In heaven, the liturgy will strike no note other than those of reverent praise, of love and of joy. The sacrifice of Jesus will certainly be ever present in its effect: it is He alone Who saves and beatifies the elect; but expiation, and the petition for pardon, as such, will no longer exist. In Revelation, St. John describes this glorious liturgy of heaven: he has seen the Lamb immolated, standing before the throne of God; it was surrounded by the ancients and the innumerable multitude of the elect redeemed by His precious blood, and they sang: "To Him that sitteth on the throne and to the Lamb benediction and honour and glory and power for ever and ever". Through the veil of these symbols we must try to catch a glimpse of the splendours of the reality that lies beyond....in the silence of the Host the Word renders to His Father boundless glory. There we were, in the silence of the Canon, adoring the elevated Host. There is no human sound that can equal that offering. In fact, any sounds at the moment distract from that moment of utter love given and returned.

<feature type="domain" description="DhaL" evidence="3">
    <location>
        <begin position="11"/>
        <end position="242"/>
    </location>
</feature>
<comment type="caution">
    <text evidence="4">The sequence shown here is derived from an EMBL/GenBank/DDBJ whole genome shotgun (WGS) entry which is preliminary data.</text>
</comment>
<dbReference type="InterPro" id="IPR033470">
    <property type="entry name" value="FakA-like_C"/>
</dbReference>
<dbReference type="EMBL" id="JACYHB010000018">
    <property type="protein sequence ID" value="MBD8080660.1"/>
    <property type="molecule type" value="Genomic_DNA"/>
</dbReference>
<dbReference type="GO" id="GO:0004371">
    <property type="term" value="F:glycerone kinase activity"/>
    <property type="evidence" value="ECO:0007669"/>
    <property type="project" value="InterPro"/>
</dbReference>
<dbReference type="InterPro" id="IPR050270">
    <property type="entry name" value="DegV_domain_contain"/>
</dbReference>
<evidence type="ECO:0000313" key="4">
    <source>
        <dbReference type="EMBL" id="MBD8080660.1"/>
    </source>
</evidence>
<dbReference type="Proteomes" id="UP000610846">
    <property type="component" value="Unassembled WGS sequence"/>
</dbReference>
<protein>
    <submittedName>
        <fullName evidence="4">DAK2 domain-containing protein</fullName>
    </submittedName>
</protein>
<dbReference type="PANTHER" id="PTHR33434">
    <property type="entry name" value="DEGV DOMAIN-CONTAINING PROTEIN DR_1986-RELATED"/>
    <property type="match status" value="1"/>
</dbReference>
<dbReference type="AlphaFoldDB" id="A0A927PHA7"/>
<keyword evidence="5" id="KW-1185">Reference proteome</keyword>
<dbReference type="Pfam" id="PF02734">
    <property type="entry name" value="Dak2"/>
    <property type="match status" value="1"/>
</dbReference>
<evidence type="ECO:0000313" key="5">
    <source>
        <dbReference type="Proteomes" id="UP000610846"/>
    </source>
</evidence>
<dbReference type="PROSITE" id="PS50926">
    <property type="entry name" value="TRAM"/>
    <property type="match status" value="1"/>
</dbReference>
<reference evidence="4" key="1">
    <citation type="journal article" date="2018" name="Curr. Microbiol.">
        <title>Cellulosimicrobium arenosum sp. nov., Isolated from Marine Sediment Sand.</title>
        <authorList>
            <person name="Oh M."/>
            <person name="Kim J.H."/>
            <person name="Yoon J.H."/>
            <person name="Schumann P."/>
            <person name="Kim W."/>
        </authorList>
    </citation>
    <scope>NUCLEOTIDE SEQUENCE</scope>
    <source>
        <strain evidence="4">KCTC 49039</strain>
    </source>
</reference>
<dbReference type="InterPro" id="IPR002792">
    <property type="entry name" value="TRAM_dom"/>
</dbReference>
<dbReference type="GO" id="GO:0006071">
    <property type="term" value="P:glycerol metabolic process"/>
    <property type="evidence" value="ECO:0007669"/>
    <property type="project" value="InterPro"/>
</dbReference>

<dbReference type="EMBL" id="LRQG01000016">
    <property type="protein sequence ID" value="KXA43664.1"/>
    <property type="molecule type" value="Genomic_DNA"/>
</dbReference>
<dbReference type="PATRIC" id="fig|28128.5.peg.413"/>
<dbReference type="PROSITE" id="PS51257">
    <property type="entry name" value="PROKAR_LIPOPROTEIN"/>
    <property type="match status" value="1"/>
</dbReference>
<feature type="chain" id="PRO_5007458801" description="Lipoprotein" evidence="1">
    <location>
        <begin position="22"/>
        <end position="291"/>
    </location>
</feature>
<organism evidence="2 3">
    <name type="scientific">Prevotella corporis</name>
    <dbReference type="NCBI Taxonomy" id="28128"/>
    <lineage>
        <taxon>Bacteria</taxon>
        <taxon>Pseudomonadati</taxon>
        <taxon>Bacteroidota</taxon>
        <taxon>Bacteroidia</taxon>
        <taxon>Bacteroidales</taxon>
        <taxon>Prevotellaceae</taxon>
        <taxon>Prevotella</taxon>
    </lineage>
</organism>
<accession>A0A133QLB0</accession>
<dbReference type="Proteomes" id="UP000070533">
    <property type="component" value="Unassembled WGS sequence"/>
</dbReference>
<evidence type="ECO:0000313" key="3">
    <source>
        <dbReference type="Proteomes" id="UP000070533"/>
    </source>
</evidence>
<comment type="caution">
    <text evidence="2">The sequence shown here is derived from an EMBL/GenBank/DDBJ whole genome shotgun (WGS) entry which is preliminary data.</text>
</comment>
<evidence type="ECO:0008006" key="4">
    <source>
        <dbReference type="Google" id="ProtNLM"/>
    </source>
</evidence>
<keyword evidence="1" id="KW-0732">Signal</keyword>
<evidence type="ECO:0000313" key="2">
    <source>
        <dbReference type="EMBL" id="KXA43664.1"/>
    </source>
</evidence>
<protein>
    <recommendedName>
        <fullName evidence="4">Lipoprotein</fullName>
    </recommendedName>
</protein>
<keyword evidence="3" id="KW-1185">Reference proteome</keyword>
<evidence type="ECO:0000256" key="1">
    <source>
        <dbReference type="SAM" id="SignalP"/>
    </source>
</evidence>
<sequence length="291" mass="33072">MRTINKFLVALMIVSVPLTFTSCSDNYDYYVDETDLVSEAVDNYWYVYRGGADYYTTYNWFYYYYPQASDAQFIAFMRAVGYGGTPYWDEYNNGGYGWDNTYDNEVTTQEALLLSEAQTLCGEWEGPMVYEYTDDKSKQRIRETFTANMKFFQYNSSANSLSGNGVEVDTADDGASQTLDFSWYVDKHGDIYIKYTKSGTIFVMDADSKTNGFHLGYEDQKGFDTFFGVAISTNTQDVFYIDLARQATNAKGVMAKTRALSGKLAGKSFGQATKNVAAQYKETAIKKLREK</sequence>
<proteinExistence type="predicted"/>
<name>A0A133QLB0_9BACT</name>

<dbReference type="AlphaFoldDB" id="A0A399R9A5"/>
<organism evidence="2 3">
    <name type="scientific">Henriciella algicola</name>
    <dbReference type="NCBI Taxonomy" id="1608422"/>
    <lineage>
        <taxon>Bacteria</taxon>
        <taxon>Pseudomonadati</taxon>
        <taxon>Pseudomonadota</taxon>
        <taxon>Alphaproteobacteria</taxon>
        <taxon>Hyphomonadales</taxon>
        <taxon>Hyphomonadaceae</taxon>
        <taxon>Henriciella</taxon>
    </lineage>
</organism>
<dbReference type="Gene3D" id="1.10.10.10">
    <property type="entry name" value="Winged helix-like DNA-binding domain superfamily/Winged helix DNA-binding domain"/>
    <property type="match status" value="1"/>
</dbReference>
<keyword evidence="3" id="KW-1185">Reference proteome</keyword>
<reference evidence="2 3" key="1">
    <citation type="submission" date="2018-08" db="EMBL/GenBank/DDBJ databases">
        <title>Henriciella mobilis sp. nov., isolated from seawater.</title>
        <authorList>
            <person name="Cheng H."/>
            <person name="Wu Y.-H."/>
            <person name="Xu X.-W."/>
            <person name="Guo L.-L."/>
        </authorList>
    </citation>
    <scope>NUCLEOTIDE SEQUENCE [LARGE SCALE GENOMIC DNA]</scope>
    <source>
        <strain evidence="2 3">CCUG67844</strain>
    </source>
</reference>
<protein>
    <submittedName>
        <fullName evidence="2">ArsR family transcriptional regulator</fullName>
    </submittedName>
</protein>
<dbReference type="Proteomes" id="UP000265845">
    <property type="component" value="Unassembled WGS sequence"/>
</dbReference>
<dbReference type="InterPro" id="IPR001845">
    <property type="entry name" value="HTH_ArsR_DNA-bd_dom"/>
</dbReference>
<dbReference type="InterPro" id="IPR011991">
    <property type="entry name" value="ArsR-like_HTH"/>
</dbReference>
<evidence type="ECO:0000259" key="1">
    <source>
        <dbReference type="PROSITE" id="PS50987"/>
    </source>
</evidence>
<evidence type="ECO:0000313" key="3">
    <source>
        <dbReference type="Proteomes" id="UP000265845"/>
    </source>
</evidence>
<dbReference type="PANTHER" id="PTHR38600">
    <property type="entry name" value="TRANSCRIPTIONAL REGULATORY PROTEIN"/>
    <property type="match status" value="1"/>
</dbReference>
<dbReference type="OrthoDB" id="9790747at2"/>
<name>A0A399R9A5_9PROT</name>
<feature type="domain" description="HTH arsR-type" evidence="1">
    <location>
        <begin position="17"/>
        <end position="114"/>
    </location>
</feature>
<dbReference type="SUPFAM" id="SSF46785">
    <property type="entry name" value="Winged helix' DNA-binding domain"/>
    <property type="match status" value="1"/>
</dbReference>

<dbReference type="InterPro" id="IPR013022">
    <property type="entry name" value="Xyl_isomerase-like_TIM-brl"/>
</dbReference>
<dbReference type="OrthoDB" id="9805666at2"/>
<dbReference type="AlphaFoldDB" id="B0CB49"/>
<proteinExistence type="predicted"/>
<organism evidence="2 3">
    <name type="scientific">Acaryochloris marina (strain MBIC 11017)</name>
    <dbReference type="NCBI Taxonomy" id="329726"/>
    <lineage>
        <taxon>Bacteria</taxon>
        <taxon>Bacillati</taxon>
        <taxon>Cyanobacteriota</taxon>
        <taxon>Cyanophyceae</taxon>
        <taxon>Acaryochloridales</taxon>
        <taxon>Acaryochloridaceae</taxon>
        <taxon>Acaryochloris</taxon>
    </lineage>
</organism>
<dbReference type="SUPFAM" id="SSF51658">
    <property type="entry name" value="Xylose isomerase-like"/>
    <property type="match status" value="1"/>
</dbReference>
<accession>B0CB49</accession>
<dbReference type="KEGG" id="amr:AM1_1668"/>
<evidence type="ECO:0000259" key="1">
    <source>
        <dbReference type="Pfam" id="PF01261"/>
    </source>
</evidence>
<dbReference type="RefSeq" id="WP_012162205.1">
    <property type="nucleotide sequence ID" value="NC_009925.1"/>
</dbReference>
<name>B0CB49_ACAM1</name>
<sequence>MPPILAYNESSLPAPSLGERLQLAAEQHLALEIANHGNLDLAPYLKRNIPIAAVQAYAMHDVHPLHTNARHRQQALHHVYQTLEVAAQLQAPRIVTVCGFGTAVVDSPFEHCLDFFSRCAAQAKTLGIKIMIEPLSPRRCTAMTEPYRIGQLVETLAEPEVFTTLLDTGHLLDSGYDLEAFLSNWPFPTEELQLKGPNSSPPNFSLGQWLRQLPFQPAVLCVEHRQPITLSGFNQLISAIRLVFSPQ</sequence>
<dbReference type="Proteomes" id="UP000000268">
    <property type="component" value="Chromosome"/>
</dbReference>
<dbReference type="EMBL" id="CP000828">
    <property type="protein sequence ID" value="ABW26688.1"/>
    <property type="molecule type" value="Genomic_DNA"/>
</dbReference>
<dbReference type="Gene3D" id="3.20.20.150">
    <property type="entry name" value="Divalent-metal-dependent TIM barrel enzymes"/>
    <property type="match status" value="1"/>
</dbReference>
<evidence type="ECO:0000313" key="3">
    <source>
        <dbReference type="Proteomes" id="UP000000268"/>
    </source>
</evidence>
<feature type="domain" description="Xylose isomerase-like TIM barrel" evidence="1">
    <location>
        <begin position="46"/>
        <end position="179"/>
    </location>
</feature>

Every Mass celebrated here on earth is united to the liturgy of heaven. In the silence of the Host, the Son of God, as the Word, renders to His Father boundless glory. It is beyond our understanding, it is inscrutable; but we can offer this praise, for the Father is pleased with it: Is not the Son the very splendour of His glory?
Wednesday, February 03, 2010
The Silence of the Host
I've been reading Bl. Columba Marmion's Christ, The Ideal Priest during this Year for Priests. My spiritual director loaned it to me months ago. I've relished reading slowly which in Bl. Marmion's case is a good thing. Every page has a wealth to ponder upon. Last night, during the Elevation of the Host, it struck me how true this following passage is: